Black Lives Have Always Mattered: Hidden African American Philadelphia of the Twentieth Century

Charles L. Blockson Afro-American Collection, Temple University

2018
$130,100

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Billie Holiday meets a sergeant and other soldiers at the South Broad Street USO, 1943. Photo by John W. Mosley.

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Eric Battle, Malcolm 10-Vitruvian, 2017, pencil/ink/digital color art work. Photo courtesy of the Charles L. Blockson Afro-American Collection, Temple University.

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Civil rights activist Rev. Dr. Martin Luther King, Jr., Esquire Cecil B. Moore, and radio personality Georgie Woods, 1965. Photo by John W. Mosley.

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Charles L. Blockson, curator emeritus with a student from The Royalty Project, May 19, 2018. Photo by Rhonesha Blache.

Temple University’s Charles L. Blockson Afro-American Collection will develop a new graphic novel that depicts underrepresented stories of talent, courage, and achievement from 20th-century African American Philadelphians and encourages conversations about race in America. Combining complex, multi-dimensional narratives with vivid images of black Philadelphians, Black Lives Have Always Mattered will draw source material from the Blockson Collection, one of the nation’s leading research facilities for the study of African and African American history and culture. Award-winning author Dr. Sheena C. Howard will serve as lead writer of the novel, and Eric Battle will serve as the project’s curator and art director. Battle, who has created work with Marvel Comics, DC Entertainment, and author George R.R. Martin, will assemble a group of some of Philadelphia’s most dynamic comic book artists to produce creative illustrations. The book will begin with historian and sociologist W.E.B. DuBois’ groundbreaking study The Philadelphia Negro (1899), which gave birth to the field of urban sociology, and will end in 1968 with the desegregation of Girard College—an effort spearheaded by attorney and civil rights activist Cecil B. Moore. Thirteen other African Americans who made significant contributions to the city, region, and beyond will be featured in the book, as selected by focus groups of Philadelphia teachers and high school and college students.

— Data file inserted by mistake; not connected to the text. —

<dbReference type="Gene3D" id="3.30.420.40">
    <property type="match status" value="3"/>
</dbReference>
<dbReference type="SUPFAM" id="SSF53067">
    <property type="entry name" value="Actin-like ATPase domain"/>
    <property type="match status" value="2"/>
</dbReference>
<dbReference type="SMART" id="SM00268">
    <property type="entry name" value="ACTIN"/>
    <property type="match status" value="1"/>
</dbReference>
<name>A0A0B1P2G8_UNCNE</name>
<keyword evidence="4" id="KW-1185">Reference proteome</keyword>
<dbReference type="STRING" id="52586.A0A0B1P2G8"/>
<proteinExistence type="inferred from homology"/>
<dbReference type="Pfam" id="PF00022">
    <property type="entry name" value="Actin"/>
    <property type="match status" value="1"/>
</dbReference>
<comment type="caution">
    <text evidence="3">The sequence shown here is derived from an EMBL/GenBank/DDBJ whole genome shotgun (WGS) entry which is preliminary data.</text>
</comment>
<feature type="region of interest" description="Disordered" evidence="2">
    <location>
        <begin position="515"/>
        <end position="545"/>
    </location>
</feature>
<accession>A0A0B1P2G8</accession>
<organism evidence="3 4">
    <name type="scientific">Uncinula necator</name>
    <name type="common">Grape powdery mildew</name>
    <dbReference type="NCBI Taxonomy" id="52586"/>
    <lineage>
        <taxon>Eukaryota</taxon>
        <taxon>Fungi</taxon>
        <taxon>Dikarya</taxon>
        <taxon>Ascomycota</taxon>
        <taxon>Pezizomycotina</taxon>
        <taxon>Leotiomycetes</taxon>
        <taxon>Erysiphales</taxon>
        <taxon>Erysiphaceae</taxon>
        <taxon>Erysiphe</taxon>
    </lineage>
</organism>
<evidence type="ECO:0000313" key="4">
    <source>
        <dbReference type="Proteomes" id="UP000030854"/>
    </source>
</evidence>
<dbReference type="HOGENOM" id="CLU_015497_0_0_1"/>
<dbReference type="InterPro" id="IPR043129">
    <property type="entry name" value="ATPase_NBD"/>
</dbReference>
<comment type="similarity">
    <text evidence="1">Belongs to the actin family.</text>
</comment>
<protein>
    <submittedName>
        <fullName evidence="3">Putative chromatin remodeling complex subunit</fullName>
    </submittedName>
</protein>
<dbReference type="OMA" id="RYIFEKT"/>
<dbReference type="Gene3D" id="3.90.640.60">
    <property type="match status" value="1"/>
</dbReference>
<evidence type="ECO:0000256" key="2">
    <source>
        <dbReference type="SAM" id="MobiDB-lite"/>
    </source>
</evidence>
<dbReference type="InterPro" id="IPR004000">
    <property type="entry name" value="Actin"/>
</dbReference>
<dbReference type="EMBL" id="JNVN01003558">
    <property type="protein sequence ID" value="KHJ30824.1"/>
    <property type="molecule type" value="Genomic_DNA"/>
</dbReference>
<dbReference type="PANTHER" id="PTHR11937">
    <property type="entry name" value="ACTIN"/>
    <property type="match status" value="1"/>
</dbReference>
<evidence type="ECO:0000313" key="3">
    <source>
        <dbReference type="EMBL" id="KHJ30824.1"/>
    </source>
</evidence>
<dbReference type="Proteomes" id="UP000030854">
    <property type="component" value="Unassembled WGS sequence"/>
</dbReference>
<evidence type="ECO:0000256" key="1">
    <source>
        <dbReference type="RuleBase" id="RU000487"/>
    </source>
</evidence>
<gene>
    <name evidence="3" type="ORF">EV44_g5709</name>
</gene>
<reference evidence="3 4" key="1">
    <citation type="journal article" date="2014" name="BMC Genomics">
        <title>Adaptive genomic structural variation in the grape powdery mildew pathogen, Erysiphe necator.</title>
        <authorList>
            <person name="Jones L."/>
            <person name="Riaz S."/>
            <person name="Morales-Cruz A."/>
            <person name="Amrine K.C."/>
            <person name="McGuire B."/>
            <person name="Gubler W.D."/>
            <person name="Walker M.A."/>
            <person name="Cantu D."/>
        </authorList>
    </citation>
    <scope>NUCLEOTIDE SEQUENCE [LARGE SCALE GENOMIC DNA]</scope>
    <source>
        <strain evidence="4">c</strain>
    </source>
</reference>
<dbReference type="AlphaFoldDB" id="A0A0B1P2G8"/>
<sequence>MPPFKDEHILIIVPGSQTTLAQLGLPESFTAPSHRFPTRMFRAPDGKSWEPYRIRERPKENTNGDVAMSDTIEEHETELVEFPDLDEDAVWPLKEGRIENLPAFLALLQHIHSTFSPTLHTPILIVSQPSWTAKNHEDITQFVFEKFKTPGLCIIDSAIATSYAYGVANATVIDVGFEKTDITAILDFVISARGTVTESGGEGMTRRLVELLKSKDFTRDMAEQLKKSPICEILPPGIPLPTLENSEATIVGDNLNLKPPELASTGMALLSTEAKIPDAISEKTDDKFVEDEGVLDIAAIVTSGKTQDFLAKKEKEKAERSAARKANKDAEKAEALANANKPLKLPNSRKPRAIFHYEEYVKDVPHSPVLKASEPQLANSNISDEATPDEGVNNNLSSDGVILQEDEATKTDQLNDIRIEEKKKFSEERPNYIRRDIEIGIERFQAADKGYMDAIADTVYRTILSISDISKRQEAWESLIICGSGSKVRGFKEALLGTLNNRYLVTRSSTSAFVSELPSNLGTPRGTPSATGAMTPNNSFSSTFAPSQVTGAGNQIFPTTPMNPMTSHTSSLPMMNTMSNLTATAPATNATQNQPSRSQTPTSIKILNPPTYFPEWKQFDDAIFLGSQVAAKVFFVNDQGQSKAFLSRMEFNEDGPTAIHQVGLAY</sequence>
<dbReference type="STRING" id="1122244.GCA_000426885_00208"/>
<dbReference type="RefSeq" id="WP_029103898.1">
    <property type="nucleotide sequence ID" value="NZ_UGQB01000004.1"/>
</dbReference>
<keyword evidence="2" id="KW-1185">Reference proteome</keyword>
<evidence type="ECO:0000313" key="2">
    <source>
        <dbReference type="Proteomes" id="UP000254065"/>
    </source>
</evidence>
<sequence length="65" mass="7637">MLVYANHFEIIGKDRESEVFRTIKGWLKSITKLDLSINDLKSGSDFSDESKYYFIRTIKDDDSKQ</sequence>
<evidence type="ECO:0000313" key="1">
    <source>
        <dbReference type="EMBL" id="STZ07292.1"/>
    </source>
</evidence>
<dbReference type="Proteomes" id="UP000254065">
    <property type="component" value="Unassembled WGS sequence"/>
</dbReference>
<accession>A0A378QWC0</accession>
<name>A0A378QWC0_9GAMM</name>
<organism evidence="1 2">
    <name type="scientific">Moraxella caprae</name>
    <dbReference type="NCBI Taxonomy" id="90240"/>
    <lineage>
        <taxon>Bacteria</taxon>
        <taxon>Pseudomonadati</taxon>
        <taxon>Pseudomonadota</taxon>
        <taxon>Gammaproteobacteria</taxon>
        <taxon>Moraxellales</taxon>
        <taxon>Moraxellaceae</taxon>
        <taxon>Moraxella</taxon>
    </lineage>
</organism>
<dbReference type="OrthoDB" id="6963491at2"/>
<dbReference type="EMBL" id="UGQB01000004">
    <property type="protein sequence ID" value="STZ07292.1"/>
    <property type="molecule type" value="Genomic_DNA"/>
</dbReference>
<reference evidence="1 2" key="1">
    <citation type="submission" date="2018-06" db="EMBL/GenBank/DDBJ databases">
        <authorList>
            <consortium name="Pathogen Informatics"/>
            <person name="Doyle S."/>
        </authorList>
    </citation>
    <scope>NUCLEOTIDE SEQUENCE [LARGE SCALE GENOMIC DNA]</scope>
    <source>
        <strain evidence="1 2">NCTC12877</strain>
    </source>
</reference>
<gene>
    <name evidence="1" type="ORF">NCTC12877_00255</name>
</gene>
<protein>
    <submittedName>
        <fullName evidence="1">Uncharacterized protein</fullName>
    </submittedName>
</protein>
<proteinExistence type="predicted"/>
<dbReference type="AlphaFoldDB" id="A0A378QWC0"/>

Additional unrestricted funds are added to each grant for general operating support.